Feb. 13, 2012
By Jon Cooper
Monique Mead knows all about being the face of Georgia Tech.
In addition to leading the Jackets in each of the last three seasons, the talented 20-year-old outside hitter has represented the school the last two years as part of U.S. Volleyball’s National A2 Team, having earned a spot in their annual tryouts held at the U.S. Olympic Training Center (USOTC) in Colorado Springs, Colo.
This past weekend Mead sought to make it three-for-three.
“It’s always new people, new coaches, and new faces. So it’s always a great competition and a lot of fun,” she said.
While she admitted she felt more comfortable going in this third time around, there was a difference, as this time she was Tech’s sole participant.
“My first year I had “Mash,” (former teammate and student assistant coach Mary Ashley Tippins), last year I had Bailey [Hunter],” she said. “It’s definitely a lot different traveling by myself. It’s a little different than in the past but I’ll be okay.”
Just show Mead the court and she usually is. She’s led the ACC in kills each of the past two seasons and last season averaged a league-high 5.03 kills per set — her 588 kills were 112 more than the nearest player in the ACC, North Carolina’s Emily McGee, who had 473 and a 4.04 KPS average.
Mead wasn’t all alone, as Tech Assistant Coach Ed Tolentino accompanied her on the trip, and there were some familiar faces from ACC competition, as 18 other players from various ACC schools made the trip, including McGee.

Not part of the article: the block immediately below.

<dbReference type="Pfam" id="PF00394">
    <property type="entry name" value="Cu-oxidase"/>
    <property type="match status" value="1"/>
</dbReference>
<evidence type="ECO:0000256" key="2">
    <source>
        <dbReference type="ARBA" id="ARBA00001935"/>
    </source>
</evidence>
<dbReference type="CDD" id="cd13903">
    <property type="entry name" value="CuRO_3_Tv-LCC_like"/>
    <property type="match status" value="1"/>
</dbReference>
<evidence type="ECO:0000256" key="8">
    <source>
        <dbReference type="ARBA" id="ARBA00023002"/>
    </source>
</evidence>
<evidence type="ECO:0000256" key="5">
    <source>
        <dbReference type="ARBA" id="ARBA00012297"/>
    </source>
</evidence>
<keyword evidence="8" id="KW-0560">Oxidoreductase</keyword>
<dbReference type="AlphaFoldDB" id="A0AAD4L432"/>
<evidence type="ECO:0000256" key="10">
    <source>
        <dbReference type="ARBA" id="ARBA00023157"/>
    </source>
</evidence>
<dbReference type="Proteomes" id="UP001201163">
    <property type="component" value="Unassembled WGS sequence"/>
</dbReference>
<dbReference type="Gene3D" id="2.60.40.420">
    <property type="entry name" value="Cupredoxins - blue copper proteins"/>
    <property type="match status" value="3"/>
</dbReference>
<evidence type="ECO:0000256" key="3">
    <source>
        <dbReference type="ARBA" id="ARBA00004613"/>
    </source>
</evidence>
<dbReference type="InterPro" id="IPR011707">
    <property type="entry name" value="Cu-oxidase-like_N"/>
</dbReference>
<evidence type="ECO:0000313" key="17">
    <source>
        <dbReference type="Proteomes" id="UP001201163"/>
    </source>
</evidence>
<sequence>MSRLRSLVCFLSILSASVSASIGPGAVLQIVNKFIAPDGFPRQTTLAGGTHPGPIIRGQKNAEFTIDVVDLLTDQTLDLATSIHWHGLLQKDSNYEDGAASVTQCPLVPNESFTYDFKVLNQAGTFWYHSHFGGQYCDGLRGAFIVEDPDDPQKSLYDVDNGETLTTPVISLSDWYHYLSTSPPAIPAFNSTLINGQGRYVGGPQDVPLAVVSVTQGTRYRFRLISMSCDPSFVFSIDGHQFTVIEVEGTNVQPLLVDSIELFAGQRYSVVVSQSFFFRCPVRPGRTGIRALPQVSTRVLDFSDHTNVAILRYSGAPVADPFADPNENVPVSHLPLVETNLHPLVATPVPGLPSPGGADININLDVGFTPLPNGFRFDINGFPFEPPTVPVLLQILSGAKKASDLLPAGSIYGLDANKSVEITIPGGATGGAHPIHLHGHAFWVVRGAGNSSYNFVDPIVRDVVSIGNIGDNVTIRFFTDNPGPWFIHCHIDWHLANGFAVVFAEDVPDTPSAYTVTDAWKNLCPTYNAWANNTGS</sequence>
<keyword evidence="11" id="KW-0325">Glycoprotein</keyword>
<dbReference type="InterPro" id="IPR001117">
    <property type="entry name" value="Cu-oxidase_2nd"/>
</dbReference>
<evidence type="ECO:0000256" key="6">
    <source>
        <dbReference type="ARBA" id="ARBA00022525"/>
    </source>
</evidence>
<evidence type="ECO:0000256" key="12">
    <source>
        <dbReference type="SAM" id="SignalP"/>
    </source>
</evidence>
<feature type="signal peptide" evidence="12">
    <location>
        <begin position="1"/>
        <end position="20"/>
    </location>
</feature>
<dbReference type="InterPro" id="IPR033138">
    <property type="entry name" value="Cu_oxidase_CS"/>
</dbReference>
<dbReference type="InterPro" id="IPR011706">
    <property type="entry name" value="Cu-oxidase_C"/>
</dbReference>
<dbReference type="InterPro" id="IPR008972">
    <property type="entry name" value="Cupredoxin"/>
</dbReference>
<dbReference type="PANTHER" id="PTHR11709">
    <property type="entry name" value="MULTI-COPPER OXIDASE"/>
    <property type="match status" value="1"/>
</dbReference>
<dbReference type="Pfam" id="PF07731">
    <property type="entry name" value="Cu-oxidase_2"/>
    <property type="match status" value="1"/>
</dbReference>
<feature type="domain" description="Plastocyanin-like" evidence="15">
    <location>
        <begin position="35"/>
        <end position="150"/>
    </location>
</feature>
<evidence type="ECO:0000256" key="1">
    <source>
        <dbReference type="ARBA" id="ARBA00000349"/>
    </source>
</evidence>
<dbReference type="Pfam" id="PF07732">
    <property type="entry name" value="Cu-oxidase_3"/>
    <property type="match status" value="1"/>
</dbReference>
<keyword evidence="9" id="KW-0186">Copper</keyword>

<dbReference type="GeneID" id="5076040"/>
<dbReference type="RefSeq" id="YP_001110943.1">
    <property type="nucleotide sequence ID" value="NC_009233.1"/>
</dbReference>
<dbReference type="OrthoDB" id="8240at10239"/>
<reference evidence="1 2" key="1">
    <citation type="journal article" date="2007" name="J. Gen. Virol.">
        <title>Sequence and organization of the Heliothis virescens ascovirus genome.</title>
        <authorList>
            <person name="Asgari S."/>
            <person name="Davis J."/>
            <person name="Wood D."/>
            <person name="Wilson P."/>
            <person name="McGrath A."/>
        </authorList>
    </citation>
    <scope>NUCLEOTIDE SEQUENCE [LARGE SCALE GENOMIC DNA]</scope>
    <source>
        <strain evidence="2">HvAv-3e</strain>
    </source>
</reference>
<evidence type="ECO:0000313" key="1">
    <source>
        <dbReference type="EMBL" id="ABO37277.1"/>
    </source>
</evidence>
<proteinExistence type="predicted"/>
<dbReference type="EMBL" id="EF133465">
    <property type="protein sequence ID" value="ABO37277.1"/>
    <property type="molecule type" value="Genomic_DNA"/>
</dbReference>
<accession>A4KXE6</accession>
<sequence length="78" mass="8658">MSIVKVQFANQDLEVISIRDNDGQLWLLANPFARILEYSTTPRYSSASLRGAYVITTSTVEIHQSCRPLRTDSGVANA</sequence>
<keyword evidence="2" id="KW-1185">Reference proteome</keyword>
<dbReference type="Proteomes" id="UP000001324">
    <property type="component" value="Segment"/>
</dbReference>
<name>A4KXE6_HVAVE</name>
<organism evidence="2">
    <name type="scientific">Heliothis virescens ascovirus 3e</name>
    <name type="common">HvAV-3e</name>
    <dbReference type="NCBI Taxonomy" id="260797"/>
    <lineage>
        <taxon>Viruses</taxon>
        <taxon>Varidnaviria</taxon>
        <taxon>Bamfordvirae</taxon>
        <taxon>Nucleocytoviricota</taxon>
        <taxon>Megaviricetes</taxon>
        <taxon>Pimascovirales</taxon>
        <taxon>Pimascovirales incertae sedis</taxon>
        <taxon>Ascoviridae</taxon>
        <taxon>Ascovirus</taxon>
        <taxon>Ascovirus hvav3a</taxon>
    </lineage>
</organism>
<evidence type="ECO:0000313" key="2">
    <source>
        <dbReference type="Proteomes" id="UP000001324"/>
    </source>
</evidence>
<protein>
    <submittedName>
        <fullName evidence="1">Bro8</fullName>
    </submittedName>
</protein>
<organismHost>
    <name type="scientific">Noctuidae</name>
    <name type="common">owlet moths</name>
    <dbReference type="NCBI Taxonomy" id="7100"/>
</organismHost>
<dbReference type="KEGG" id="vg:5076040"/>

“It was nice being able to see some of the competition, some of the ACC girls,” she said. “Being able to represent our conference was really nice.”
Overall there were 207 players from 73 different colleges that descended on Colorado Springs, including 55 outside hitters, 49 middle blockers, 44 liberos, 37 setters and 22 opposites (of which Mead was one).
Participants went through four sessions — one on Friday, two on Saturday and one on Sunday — with the groups divided into three teams, Red, White and Blue. To spice things up, the teams were changed for each session, often turning teammates into counterparts.
“[The organizers are] really good about splitting everybody up and putting everybody on different courts,” Mead said. “You’re constantly playing with a new set of girls, so it’s not like you can just get comfortable with your one best friend or teammate. They want you to get experience of playing with a lot of new players.”
With this being her third trip to Colorado Springs, Mead was comfortable with the routine and was her usual pumped-up to test herself against the quality competition.
“Obviously, all the girls that come here are really good. They are obviously, the stars at their school,” she said. “I think whenever you play around real good competition or whenever you play around really good players it makes you better. I’m always trying to get better and better my game.”
Then there is the ultimate goal.
“I just want to make the team again,” she said. “The experience of being able to wear the USA tee-shirt or USA jersey in practice, that’s a pretty big deal.”
Mead will find out if she’s made it three-for-three in earning a place on the team and the right to wear the USA jersey when the team is announced in May.